The Stone Sky (The Broken Earth #3)
By: N.K. Jemisin
Format/Source: Paperback; my purchase
THIS IS THE WAY THE WORLD ENDS… FOR THE LAST TIME.
The Moon will soon return. Whether this heralds the destruction of humankind or something worse will depend on two women.
Essun has inherited the power of Alabaster Tenring. With it, she hopes to find her daughter Nassun and forge a world in which every orogene child can grow up safe.
For Nassun, her mother’s mastery of the Obelisk Gate comes too late. She has seen the evil of the world, and accepted what her mother will not admit: that sometimes what is corrupt cannot be cleansed, only destroyed.
The remarkable conclusion to the post-apocalyptic and highly acclaimed trilogy that began with the multi-award-nominated The Fifth Season.
All right, here we are, last book in the trilogy. This book has been quite the journey so it was quite exciting to finally reach the end and see how everything played out.
I don’t know, it seems I’m in the minority but this final volume fizzled for me a bit. I found myself wholly detached by the characters and their respective plights, as detached as Essun found herself when it came to intimacy (for lack of a better analogy). I empathized with Nissan but otherwise could not wholly come to care for the gravitas that she was faced with, the opposing trajectory that she and Essun found themselves in. Even the revelations in this novel came rather…I’m not sure if it was my own personal thing, being distracted with several other things going at me at the time that I read this book, or if it was the structure with the introduction of Syl’s chapters interspersed between Essun and Nassun’s narratives alongside the time jumps, but I was left feeling disinterested at the end, which was pretty sad considering how amazing the build-up has been and the journey I’ve been with these characters over the course of the three novels. Maybe also because the story moved considerably away from what started everything off: a mother grieving for her child, searching for her other child snatched from her, and her past bubbling back to the forefront.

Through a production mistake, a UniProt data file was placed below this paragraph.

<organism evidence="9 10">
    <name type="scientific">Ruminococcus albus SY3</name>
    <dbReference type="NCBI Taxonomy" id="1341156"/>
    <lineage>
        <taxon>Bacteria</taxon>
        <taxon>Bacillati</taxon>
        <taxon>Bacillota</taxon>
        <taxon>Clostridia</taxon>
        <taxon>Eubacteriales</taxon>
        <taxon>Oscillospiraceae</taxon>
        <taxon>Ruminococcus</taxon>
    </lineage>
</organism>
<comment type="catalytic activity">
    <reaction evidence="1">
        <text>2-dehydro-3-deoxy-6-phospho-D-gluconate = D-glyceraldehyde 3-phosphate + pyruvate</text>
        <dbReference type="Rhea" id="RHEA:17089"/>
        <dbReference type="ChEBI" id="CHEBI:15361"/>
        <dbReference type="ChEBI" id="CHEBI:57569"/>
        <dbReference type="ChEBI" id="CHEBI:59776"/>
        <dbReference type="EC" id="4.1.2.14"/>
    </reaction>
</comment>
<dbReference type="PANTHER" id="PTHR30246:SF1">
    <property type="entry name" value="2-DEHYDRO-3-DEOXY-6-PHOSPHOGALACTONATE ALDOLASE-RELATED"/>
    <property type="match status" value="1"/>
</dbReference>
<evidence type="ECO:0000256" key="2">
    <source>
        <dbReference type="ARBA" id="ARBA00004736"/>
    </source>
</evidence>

On the other hand I thought it was really cool how the story was taking a more sci-fi edge with computerized elements. It’s had elements in the past with the introduction of the nodes and stations and of course the climate issues that were prevalent, but its role in this final novel was quite apparent.
As a whole the trilogy was a fascinating one and felt unique in its storytelling and worldbuilding within the genre. For this last novel however I found myself detached from the characters that I’ve followed from the first novel; in that sense I think The Fifth Season is still my favourite of the trilogy. Nonetheless I’m happy I finally read this trilogy and look forward to eventually getting around to The Inheritance trilogy, which is STILL sitting on my TBR pile, lol.